When you’re in that box, it’s all about creating – but they need to step back and evaluate with a view to the customer, likes, returns, and put their reflection on the business.
A big part of the frustration of any creative is stepping up to other parameters, with budgets, staff and employers. I only really find the ones who have skills for business are big runners of business, hotels, but at the grassroots level – conflict resolution skills and management, team management, the skills are minimal, which creates endless problems.
With any complaints, I try to get them to look at the logistics of how a kitchen runs, and what the business is. It’s a two way street dealing with businesses – it’s how I get to know the state of the industry, helping as much as I can the chefs, the managers, the staffing issues. Staff need to see the reality – the whole business, from all the issues, including front of house who are the meat in the sandwich. Kitchen people are mostly there because it’s a passion – FOH are mostly transients who don’t have the same personal, passionate investment, there are not many FOH lifers as there use to be.
To address that, now FOH apprenticeships are being reintroduced. Certificate 3 in Front of House is being re-introduced, as an option, and I think that’s a fantastic start. Every time I go down Lygon Street I look around and there, every day, you have your old school ‘lifers’ – and they’re so damned professional with their level of service and charm. Somehow, they manage without you even being aware, to have you seated, with water and a menu before you’ve decided on where you’re going to eat! They’re masters!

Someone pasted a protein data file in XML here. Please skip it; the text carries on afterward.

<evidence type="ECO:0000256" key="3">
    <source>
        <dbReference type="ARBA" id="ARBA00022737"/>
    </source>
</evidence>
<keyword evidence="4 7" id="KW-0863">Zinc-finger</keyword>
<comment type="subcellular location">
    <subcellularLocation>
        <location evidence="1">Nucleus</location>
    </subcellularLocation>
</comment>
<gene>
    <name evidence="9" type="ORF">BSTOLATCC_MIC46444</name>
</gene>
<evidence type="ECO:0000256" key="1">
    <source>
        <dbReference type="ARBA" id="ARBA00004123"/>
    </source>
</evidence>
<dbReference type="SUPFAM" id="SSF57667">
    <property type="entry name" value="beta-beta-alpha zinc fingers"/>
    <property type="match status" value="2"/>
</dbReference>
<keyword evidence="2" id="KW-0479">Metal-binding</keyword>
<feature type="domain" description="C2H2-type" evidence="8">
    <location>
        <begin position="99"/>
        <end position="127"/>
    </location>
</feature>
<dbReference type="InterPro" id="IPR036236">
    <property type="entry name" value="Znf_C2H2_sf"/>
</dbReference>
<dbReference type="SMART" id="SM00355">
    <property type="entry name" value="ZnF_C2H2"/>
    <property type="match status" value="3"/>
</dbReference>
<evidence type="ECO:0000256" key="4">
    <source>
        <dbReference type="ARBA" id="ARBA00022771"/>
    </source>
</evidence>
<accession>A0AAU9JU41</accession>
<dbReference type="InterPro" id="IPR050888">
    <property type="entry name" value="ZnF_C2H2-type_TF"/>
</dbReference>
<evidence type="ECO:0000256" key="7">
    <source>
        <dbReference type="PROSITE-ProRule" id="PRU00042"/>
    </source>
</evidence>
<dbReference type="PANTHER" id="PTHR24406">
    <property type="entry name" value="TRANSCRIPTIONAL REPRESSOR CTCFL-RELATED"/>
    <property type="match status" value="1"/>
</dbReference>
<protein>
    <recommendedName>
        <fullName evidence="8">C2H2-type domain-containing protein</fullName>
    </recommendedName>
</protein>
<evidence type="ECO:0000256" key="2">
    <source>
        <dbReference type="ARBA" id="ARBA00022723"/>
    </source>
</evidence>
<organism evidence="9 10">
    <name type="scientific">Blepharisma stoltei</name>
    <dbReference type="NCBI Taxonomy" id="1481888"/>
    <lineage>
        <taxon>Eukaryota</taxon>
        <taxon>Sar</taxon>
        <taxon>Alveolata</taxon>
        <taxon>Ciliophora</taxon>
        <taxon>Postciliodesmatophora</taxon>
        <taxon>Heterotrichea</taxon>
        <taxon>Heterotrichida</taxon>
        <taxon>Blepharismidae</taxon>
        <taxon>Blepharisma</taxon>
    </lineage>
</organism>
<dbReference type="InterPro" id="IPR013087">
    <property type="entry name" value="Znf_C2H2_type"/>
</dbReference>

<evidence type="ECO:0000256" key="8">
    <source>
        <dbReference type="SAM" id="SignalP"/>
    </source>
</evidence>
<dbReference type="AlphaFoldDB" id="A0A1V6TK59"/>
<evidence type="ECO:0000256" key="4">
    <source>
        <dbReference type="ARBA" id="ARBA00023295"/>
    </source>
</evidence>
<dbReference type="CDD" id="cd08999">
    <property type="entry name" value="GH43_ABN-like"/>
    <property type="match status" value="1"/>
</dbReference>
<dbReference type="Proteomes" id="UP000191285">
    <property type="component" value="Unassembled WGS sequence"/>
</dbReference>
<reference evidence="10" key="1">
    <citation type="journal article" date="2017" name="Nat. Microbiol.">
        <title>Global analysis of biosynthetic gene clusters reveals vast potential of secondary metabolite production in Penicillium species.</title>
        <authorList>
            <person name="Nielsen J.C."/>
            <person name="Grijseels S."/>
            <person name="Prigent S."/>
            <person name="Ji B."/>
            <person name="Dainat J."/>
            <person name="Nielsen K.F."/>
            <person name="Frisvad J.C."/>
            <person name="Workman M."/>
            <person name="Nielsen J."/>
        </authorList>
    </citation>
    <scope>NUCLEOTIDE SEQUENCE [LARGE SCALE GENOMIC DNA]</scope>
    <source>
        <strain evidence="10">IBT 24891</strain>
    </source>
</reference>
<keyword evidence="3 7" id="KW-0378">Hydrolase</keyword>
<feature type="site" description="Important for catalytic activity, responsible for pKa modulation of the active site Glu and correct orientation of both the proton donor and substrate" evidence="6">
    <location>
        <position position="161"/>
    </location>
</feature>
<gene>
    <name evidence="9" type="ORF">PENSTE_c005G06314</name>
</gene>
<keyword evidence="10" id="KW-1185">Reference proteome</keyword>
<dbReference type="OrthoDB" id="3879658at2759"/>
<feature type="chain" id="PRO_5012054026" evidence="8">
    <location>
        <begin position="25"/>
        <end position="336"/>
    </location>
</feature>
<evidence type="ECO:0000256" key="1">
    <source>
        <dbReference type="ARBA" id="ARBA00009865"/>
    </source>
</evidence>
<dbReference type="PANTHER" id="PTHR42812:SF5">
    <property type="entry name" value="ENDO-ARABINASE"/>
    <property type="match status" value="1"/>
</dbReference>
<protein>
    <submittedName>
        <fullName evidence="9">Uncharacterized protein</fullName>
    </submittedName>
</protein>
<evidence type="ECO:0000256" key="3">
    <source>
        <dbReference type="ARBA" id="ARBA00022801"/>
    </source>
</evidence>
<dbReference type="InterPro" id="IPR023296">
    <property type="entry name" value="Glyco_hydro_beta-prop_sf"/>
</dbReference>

You know, there’ll always be issues, particularly when there’s ego in the place.
The sector-wide lack of training for FOH – creates stressed staff. Diplomacy – one of the big issues I try to include dictates the culture of any business. Why does there alwayshave to be a weak link? Planning a menu –considering the equipment, customers, produce, industry trends – any menu needs to planned for the weakest link. And I don’t mean that in a judgemental way, but don’t treat them (the weakest link) like a leper. Work out how you can work around their availability – you need a flexible workplace, to give people a chance to grow with the business. Time and effort needs to be invested in the staff, to train, to give them a reason to succeed, to up skill, gain qualifications. In every case, places that have been churning and burning suddenly run out of staff.
Management styles need to be addressed. I try to get across to the business owner that they need to put reward and recognition in place. And when you do that, you develop a valuable asset – an asset for the business, an advocate. For me, it’s all about increasing the quality levels of a place, which is increasing the viability.
You know, there’ll always be issues, particularly when there’s ego in the place. I work on problem solving by taking the focus off the actual reaction – identify the cause and see why – relating stuff back to who they are and where they’re at? Is there something you could have avoided? What lesson have you learnt from this? Key in all this is getting them self aware, so they act rather than react. Makes for a smarter and better functioning person in any business.
A big part of what I do is mentoring – what is the motivation? Sometimes they never wanted to be a chef? So I do ask the hard questions: why are you here? Is this what you want? I would hate for anyone to go through years of training only to find out they’re on the wrong track.
As a chef trainer, my advice for young kids starting out? Don’t make a big deal out of everything – just deal with it. Fix the problem. See the solution. Push your mise en place – push your ability and knowledge – keep learning. Never stop. Look for that attention to detail. And as Marco said, “You can’t reinvent the wheel but you can always paint it a different colour.”